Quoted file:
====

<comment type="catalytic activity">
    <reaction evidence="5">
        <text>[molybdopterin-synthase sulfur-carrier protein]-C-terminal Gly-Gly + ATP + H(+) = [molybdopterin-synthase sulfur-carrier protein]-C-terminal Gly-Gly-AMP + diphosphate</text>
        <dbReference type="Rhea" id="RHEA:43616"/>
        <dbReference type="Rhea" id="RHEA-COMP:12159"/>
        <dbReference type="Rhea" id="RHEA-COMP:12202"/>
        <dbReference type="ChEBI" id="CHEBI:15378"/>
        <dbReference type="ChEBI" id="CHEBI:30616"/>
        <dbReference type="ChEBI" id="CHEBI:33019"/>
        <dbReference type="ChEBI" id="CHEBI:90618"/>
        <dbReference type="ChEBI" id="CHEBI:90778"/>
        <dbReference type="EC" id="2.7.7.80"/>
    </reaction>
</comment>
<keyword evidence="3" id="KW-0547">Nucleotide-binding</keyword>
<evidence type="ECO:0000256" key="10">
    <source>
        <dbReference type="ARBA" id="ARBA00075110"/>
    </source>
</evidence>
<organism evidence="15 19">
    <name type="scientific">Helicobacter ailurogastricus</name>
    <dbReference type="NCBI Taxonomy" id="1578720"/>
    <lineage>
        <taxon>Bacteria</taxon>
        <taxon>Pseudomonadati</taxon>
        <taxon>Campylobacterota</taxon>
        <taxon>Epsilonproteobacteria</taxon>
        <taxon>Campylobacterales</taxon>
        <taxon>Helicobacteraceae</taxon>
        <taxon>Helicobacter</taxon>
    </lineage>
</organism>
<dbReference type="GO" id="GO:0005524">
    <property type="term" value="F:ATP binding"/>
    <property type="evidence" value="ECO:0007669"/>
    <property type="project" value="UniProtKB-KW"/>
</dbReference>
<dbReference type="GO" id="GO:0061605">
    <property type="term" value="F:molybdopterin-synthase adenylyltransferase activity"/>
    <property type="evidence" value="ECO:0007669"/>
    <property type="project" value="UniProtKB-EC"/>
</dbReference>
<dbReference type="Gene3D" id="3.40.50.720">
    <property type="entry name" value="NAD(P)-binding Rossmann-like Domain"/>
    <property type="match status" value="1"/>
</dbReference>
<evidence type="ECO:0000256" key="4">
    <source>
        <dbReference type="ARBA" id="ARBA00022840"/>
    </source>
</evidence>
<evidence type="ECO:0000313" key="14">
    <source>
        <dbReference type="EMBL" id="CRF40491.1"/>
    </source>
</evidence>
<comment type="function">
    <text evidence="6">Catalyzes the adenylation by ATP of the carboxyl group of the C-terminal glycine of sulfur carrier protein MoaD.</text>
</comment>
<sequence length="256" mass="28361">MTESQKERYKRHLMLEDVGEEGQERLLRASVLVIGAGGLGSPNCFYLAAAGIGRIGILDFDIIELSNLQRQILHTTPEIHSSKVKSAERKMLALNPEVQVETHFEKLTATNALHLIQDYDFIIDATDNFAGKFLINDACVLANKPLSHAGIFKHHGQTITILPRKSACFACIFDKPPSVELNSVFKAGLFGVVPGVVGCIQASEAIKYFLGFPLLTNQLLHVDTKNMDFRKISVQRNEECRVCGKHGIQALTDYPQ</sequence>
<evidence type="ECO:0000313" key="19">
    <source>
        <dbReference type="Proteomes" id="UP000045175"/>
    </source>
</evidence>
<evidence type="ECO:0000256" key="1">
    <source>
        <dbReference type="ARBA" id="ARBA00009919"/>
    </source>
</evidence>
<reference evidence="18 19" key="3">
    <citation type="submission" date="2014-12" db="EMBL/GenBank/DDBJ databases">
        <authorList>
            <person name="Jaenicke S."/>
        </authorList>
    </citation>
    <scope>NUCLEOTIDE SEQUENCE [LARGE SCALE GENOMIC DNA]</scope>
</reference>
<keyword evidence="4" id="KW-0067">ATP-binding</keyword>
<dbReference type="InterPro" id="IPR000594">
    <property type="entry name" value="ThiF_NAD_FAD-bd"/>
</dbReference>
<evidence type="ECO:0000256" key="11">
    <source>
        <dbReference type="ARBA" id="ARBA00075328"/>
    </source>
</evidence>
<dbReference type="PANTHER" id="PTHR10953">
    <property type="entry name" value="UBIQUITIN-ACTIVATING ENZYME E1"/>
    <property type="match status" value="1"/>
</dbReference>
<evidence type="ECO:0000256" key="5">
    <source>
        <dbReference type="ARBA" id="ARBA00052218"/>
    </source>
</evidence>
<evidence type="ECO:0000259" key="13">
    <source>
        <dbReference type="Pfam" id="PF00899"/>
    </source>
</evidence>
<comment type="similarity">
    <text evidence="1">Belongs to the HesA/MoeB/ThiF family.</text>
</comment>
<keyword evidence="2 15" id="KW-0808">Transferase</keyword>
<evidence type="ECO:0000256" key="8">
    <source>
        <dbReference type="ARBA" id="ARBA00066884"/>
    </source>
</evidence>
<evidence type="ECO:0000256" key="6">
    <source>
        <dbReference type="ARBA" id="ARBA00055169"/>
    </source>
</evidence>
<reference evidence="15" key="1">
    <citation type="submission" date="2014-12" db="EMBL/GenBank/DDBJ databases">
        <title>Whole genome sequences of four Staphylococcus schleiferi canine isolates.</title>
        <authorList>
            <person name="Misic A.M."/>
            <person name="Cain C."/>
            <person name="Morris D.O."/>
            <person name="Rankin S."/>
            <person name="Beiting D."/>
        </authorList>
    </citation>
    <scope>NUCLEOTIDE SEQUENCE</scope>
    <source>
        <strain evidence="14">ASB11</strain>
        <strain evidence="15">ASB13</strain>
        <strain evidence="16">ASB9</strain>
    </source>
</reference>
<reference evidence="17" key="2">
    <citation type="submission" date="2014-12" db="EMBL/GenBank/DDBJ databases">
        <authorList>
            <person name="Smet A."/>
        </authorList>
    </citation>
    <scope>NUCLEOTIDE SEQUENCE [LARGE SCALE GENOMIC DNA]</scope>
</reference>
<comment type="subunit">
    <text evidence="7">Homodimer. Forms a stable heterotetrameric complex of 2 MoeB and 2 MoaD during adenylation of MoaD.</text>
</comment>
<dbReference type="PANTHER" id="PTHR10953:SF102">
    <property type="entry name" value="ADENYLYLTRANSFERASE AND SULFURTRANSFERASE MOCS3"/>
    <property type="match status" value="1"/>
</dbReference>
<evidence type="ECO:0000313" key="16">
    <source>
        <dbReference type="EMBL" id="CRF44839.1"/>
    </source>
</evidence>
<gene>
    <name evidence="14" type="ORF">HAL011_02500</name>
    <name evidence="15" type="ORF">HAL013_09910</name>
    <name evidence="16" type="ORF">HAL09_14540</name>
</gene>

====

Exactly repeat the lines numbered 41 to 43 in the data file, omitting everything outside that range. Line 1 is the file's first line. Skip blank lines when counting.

    <property type="evidence" value="ECO:0007669"/>
    <property type="project" value="UniProtKB-EC"/>
</dbReference>